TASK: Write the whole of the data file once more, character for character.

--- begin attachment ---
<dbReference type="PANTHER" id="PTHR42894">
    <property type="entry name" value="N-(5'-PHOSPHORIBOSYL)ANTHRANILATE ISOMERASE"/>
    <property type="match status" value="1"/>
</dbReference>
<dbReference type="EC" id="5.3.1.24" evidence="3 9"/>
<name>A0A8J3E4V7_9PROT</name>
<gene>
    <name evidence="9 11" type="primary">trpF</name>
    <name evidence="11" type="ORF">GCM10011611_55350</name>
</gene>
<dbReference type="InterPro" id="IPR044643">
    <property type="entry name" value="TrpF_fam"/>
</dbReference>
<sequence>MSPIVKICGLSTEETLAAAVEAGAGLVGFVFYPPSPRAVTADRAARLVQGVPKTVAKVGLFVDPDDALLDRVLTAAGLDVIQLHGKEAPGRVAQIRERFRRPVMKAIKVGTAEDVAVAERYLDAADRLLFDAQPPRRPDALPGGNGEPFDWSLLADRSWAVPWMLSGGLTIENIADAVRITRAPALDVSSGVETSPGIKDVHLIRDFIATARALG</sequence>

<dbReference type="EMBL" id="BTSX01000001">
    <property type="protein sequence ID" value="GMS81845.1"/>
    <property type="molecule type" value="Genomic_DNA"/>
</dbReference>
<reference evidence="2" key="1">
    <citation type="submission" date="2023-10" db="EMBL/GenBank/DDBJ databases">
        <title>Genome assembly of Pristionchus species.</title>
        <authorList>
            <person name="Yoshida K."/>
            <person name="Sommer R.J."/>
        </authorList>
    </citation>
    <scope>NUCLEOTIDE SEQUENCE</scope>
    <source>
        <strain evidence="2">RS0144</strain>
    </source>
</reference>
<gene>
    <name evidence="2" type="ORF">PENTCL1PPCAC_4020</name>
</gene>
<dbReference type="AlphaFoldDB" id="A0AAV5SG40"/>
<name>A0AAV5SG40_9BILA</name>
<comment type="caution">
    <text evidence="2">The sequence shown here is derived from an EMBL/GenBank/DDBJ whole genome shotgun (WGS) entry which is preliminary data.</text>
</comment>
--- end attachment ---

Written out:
<dbReference type="PANTHER" id="PTHR42894">
    <property type="entry name" value="N-(5'-PHOSPHORIBOSYL)ANTHRANILATE ISOMERASE"/>
    <property type="match status" value="1"/>
</dbReference>
<dbReference type="EC" id="5.3.1.24" evidence="3 9"/>
<name>A0A8J3E4V7_9PROT</name>
<gene>
    <name evidence="9 11" type="primary">trpF</name>
    <name evidence="11" type="ORF">GCM10011611_55350</name>
</gene>
<dbReference type="InterPro" id="IPR044643">
    <property type="entry name" value="TrpF_fam"/>
</dbReference>
<sequence>MSPIVKICGLSTEETLAAAVEAGAGLVGFVFYPPSPRAVTADRAARLVQGVPKTVAKVGLFVDPDDALLDRVLTAAGLDVIQLHGKEAPGRVAQIRERFRRPVMKAIKVGTAEDVAVAERYLDAADRLLFDAQPPRRPDALPGGNGEPFDWSLLADRSWAVPWMLSGGLTIENIADAVRITRAPALDVSSGVETSPGIKDVHLIRDFIATARALG</sequence>

<dbReference type="EMBL" id="BTSX01000001">
    <property type="protein sequence ID" value="GMS81845.1"/>
    <property type="molecule type" value="Genomic_DNA"/>
</dbReference>
<reference evidence="2" key="1">
    <citation type="submission" date="2023-10" db="EMBL/GenBank/DDBJ databases">
        <title>Genome assembly of Pristionchus species.</title>
        <authorList>
            <person name="Yoshida K."/>
            <person name="Sommer R.J."/>
        </authorList>
    </citation>
    <scope>NUCLEOTIDE SEQUENCE</scope>
    <source>
        <strain evidence="2">RS0144</strain>
    </source>
</reference>
<gene>
    <name evidence="2" type="ORF">PENTCL1PPCAC_4020</name>
</gene>
<dbReference type="AlphaFoldDB" id="A0AAV5SG40"/>
<name>A0AAV5SG40_9BILA</name>
<comment type="caution">
    <text evidence="2">The sequence shown here is derived from an EMBL/GenBank/DDBJ whole genome shotgun (WGS) entry which is preliminary data.</text>
</comment>